As proprietary communities, the competitive cities would have every incentive to invest in and especially to plan for appropriate infrastructure. Moreover, with five to seven communities in the same region, competitive pressures would keep rents low and at efficient levels for maximizing net benefits (Buchanan and Goetz 1972, Sonstelie and Portney 1978). Within the larger city, subdivisions on the order of neighbourhoods and business districts could be sublet and run by competitive firms with the overarching city establishing rules to internalize externalities. Competitive private governments would also generate experimentation and innovation in new rules that would then spread through intercity learning (Romer 2010).

Thus, Rajagopolan and I conclude:

In the next five decades many entirely new cities with populations in the millions will be built in places where today there is little or no population or infrastructure. Most of the urban development will occur in the developing world where government resources are stretched thin and planning is in short supply. Gurgaon illustrates the scope and the limits of private sector provisioning when the state machinery fails to provide essential public goods. The lesson of Gurgaon, Walt Disney World, and Jamshedpur is that a system of proprietary, competitive cities can combine the initiative and drive of private development with the planning and foresight characteristic of the best urban planning. A proprietary city will build infrastructure to attract residents and revenues. A handful of proprietary cities built within a single region will create a competitive system of proprietary cities that build, compete, innovate, and experiment.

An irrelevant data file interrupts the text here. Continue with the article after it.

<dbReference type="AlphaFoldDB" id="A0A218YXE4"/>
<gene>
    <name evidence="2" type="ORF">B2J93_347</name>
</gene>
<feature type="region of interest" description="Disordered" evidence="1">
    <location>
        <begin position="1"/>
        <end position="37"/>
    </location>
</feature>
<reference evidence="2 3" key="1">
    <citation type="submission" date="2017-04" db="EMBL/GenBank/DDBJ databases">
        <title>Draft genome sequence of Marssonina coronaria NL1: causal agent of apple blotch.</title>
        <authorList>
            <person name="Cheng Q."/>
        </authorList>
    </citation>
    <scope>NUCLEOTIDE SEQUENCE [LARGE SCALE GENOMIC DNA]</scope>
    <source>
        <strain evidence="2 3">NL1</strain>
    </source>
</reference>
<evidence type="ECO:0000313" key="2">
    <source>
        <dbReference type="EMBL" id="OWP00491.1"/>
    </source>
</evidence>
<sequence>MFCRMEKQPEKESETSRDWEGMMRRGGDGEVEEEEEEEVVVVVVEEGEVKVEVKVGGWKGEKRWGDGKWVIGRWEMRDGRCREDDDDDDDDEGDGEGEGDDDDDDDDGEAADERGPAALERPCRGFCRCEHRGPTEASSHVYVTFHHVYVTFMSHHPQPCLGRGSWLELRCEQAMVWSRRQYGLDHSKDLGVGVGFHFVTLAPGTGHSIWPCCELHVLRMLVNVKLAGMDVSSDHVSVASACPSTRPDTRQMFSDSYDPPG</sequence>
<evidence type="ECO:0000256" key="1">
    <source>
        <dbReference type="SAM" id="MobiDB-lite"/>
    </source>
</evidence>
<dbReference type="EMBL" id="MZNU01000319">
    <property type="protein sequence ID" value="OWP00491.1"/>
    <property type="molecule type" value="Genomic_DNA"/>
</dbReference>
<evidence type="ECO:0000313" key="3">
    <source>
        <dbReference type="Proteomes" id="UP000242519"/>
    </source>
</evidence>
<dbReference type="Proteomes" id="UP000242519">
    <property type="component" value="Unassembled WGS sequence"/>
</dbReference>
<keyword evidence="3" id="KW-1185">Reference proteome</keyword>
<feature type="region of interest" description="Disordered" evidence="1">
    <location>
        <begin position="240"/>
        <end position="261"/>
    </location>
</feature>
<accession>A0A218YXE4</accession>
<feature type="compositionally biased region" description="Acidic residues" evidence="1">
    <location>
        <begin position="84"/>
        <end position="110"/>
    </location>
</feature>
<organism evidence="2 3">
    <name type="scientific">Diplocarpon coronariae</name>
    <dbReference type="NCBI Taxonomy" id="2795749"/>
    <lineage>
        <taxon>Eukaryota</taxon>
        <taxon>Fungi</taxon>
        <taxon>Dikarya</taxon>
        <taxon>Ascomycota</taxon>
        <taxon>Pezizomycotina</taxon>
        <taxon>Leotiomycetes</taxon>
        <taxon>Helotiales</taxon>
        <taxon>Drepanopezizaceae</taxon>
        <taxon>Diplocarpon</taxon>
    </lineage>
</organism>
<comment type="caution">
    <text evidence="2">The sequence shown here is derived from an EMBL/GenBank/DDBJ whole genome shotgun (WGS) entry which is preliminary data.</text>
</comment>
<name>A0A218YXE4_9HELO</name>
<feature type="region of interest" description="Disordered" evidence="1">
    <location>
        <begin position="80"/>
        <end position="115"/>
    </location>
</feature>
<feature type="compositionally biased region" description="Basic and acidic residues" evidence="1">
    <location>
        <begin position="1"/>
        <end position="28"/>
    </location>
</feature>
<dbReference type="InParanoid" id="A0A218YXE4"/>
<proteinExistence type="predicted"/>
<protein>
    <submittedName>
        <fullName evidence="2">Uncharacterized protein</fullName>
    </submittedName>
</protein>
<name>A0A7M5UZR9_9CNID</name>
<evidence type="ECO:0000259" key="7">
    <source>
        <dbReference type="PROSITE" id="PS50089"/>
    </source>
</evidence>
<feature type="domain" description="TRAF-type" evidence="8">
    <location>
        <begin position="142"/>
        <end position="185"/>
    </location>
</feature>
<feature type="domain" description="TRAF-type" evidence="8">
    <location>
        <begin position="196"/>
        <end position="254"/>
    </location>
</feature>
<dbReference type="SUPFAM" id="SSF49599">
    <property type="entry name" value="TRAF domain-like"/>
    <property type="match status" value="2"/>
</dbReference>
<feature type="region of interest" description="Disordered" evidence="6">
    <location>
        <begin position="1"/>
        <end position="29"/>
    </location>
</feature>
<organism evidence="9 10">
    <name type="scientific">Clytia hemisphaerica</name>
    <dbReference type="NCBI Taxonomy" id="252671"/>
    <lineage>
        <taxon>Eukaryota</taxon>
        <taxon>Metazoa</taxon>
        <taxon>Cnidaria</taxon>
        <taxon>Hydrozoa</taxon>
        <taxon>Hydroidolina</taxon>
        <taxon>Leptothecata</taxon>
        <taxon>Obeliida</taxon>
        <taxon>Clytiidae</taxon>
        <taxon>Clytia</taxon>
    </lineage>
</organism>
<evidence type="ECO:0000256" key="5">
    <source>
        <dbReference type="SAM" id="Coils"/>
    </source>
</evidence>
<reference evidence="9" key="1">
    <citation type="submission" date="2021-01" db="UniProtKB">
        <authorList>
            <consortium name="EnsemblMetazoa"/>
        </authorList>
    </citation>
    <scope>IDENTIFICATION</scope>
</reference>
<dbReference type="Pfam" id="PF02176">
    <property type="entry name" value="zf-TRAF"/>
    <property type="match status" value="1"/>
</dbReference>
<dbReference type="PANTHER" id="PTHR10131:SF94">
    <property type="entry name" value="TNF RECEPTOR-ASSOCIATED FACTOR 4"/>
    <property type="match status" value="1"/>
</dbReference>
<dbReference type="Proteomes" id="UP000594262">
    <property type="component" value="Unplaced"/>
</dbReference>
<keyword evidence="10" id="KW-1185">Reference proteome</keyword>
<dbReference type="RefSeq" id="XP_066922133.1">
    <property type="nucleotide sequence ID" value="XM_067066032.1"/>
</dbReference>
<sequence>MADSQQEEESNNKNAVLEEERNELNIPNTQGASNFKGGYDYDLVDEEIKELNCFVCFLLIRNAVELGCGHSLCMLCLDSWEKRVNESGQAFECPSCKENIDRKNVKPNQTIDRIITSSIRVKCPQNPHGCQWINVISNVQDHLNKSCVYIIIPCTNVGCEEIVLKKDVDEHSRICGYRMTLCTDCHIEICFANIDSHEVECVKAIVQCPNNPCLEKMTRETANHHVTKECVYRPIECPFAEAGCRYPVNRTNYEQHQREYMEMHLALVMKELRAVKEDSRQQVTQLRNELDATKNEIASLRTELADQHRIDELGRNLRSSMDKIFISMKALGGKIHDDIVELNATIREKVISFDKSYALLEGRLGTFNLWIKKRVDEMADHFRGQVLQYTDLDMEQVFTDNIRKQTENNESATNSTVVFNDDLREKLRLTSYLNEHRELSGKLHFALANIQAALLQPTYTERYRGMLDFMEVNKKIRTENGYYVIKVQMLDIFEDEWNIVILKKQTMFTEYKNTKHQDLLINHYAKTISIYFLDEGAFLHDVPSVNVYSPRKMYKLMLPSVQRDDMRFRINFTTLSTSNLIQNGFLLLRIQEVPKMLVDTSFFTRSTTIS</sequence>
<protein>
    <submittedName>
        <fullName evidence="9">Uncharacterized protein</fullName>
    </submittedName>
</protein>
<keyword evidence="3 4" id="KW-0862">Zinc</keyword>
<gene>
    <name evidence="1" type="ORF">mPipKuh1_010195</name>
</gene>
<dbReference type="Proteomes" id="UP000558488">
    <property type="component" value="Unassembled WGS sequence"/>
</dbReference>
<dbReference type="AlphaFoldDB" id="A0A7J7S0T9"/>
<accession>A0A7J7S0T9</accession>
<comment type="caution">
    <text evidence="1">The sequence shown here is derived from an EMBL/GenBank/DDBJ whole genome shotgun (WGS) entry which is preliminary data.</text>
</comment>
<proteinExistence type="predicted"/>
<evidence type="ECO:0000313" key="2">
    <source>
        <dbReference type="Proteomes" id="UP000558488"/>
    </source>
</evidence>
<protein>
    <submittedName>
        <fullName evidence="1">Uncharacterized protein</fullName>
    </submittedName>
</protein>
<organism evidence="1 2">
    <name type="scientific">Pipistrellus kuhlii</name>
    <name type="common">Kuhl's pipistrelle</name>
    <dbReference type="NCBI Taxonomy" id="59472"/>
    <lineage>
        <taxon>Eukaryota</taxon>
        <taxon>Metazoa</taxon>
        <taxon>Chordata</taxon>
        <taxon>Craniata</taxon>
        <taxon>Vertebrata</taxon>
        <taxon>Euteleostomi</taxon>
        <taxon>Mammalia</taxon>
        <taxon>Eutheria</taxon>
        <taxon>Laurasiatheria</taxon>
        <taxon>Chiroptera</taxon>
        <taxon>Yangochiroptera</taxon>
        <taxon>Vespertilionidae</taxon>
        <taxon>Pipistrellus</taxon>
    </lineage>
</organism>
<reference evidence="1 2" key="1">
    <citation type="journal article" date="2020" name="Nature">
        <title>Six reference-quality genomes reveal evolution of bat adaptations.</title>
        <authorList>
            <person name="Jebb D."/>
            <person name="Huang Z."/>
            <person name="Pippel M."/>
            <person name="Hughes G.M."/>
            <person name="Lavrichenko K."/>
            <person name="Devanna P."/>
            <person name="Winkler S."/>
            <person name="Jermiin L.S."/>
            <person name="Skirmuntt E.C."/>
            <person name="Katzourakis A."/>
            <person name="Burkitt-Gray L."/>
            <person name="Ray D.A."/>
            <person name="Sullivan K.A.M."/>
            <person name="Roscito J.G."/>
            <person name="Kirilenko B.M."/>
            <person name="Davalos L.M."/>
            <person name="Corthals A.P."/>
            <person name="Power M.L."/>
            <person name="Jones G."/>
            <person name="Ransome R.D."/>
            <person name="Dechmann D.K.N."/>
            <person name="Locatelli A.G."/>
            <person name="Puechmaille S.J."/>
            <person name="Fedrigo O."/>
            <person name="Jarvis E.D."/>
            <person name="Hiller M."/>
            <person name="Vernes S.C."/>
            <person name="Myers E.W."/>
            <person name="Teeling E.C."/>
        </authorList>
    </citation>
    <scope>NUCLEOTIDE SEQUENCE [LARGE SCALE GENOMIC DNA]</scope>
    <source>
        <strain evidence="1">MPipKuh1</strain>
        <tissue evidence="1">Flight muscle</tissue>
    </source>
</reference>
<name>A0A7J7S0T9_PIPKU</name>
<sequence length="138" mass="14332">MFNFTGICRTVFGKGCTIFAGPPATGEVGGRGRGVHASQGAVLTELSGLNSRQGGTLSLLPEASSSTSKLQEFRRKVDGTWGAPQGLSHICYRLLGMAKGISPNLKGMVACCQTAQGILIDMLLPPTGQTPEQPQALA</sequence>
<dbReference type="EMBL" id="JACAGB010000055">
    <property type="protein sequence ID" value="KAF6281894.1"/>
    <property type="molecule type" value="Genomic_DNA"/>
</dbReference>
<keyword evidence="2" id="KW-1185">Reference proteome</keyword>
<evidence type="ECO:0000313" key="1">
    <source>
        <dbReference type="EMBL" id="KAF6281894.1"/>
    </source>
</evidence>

A Rare (Earth) Case of Wisdom

by on November 4, 2014 at 7:22 am in Economics, History, Science | Permalink

Four years ago we were being warned that China’s monopoly on rare earths was a threat to the United States. Since rare earths are key resources for both national defense and green technology, the crisis united right and left in fear and anger.

Paul Krugman titled his column Rare and Foolish and he was hardly alone when he wrote:

You really have to wonder why nobody raised an alarm while this was happening, if only on national security grounds. But policy makers simply stood by as the U.S. rare earth industry shut down….The result was a monopoly position exceeding the wildest dreams of Middle Eastern oil-fueled tyrants.

…, the affair highlights the fecklessness of U.S. policy makers, who did nothing while an unreliable regime acquired a stranglehold on key materials.

Yet you probably haven’t heard much about this crisis recently. Why not? Ans: The crisis was exaggerated and what wasn’t exaggerated the market alleviated. Eugene Gholz of CFR has a balanced examination of what happened. I summarize:

  • The Chinese government might or might not have wanted to take advantage of their temporary monopoly power (it’s still unclear what the fishing incident was all about) but Chinese producers did a lot to evade export bans both legally and illegally.